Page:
Clubs encouraged to use football to help develop movement for hurling

Kilkenny minor Eoin Purcell clears teh ball despite the attention of Kildare's jamie Connolly during the Leinster Minor Football Championship match against Kildare in Ballyragget last Thursday evening. Photo: Pat Moore.
Difficult for Kilkenny to find positives after a 34-point thumping (2-29 to 0-1), but they were there. A panel of 26 players turned out. The team listed on the programme showed just one change from the one fielded, writes John Knox.

Difficult for Kilkenny to find positives after a 34-point thumping (2-29 to 0-1), but they were there. A panel of 26 players turned out. The team listed on the programme showed just one change from the one fielded, writes John Knox.

For Kilkenny, that was good news, an achievement, bearing in mind only a few weeks earlier, just one player turned up for a training session at which he was out-numbered by four team officials.

“They are a great crowd of young lads,” insisted selector, Brendan O’Sullivan, a Trojan worker for Gaelic games in the county. In the past, he has managed an All-Ireland winning minor hurling team; an under-21 hurling team and was a selector on a senior All-Ireland winning team.

At rain-lashed Ballyragget last Thursday night, he swept water off a saturated pitch and shovelled compost to be spread in the goalmouth so the match could be played. Commitment! Some of the unscheduled things the volunteers do, simply because of the commitment to the cause.

Good footballers

The former Leinster Hurling Officer wasn’t blind to what unfolded in the 2-29 to 0-1 battering dished out by Kildare in the Leinster minor football championship.

“They are good footballers,” he continued in his assessment of his charges. “That is what kills me altogether.”

Thing is, he has seen the broader picture. The same group of “young lads”, as he called them, were able to beat Kildare at under-14 and 16 levels when involved with Kilkenny Development Squads.

“It wouldn’t be the full Kildare team, but it would be strong,” Brendan said, when he gave precise context to the comment.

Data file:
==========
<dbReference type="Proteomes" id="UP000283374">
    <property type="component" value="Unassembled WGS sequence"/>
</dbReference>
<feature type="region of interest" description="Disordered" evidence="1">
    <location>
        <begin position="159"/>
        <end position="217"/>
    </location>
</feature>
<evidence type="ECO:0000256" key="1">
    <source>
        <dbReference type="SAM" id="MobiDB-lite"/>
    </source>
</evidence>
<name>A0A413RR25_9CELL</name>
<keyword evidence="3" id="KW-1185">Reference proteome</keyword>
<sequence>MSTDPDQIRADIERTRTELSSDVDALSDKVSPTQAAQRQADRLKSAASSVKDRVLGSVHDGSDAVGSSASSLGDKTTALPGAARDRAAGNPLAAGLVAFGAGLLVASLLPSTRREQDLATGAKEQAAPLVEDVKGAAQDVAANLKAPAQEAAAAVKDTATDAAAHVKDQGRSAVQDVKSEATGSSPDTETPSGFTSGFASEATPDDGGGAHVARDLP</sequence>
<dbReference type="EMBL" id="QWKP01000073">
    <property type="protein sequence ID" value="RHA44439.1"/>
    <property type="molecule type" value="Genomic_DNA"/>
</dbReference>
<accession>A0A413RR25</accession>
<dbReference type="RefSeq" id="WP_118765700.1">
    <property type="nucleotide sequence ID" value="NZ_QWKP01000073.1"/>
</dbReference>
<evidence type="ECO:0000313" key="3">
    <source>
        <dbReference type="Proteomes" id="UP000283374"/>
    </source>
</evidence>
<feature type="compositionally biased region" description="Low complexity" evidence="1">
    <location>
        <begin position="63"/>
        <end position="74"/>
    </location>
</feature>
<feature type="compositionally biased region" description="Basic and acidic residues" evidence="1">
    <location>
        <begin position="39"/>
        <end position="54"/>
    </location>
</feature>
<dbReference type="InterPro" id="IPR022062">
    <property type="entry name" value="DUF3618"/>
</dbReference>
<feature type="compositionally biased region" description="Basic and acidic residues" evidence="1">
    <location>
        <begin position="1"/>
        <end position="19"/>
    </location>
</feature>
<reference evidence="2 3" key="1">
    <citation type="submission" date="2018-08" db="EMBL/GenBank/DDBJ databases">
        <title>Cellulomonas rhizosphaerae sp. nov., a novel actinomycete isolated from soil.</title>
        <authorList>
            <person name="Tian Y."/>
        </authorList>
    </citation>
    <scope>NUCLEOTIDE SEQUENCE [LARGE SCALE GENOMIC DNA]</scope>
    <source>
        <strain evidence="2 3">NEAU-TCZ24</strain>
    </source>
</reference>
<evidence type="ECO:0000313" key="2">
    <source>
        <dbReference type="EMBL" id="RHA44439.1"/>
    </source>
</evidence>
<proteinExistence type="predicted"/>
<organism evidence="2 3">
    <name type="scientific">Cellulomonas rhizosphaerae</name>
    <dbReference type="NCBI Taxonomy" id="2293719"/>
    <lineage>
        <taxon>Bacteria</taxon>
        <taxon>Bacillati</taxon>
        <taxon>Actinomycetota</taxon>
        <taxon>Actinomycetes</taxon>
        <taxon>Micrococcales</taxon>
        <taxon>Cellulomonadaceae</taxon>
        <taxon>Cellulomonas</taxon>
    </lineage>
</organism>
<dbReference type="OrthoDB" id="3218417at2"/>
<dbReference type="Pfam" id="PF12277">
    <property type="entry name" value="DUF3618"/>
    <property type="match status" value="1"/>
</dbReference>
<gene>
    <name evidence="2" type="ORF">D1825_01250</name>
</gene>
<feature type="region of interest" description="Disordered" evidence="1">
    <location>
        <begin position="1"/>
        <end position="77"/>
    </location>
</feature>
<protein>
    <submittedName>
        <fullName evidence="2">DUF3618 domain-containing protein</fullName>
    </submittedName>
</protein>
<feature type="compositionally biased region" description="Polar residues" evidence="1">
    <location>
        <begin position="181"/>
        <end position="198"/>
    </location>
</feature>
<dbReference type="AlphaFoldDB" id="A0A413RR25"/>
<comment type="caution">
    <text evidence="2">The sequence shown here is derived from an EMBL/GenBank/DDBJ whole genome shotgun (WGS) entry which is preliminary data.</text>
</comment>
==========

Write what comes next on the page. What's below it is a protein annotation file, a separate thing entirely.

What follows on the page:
Why the difference now then, one asked?

“That was our first match,” shot the reply. “Kildare have been training for months, and playing all football. Our lads were playing hurling up to a few weeks ago with their schools or colleges, which is great. The fact that we in Kilkenny have so many successful colleges is a terrific thing.

“We should be able to get a good or reasonable football team out of it all. We just don’t have enough time with the players.”

Perhaps, one suggested, it was time to assemble a Kilkenny under-18 squad that would do duty in both the hurling and football championships. A commit to one, commit to both sort of thing that would do away with the chase for footballers.

He let that one pass!

Embrace football

Football, O’Sullivan insisted, should be embraced more by Kilkenny clubs and players.

“The county needs to wake up to the fact that football will be of benefit to hurlers,” he said when he elaborated on a firmly-held view. “Football helps gives a better fitness level. It also helps players develop more movement to their game, and they learn how to jump properly in order to field the ball.”

In Ballyragget, Kildare out-fielded the opposition in virtually every contest. The Dicksboro and former Thomastown clubman recalled that someone said after the colleges All-Ireland hurling final involving Kilkenny CBS and Dungarvan Colleges that the latter dominated were in the air.

“They are all playing football for Dungarvan CBS in an All-Ireland final,” he noted.

“It doesn’t do them any harm when it comes to hurling.”

He said a perfect example of how football know-how could help hurling was seen with the Kilkenny senior team. Coach/trainer, Michael Dempsey has brought football skills into hurling.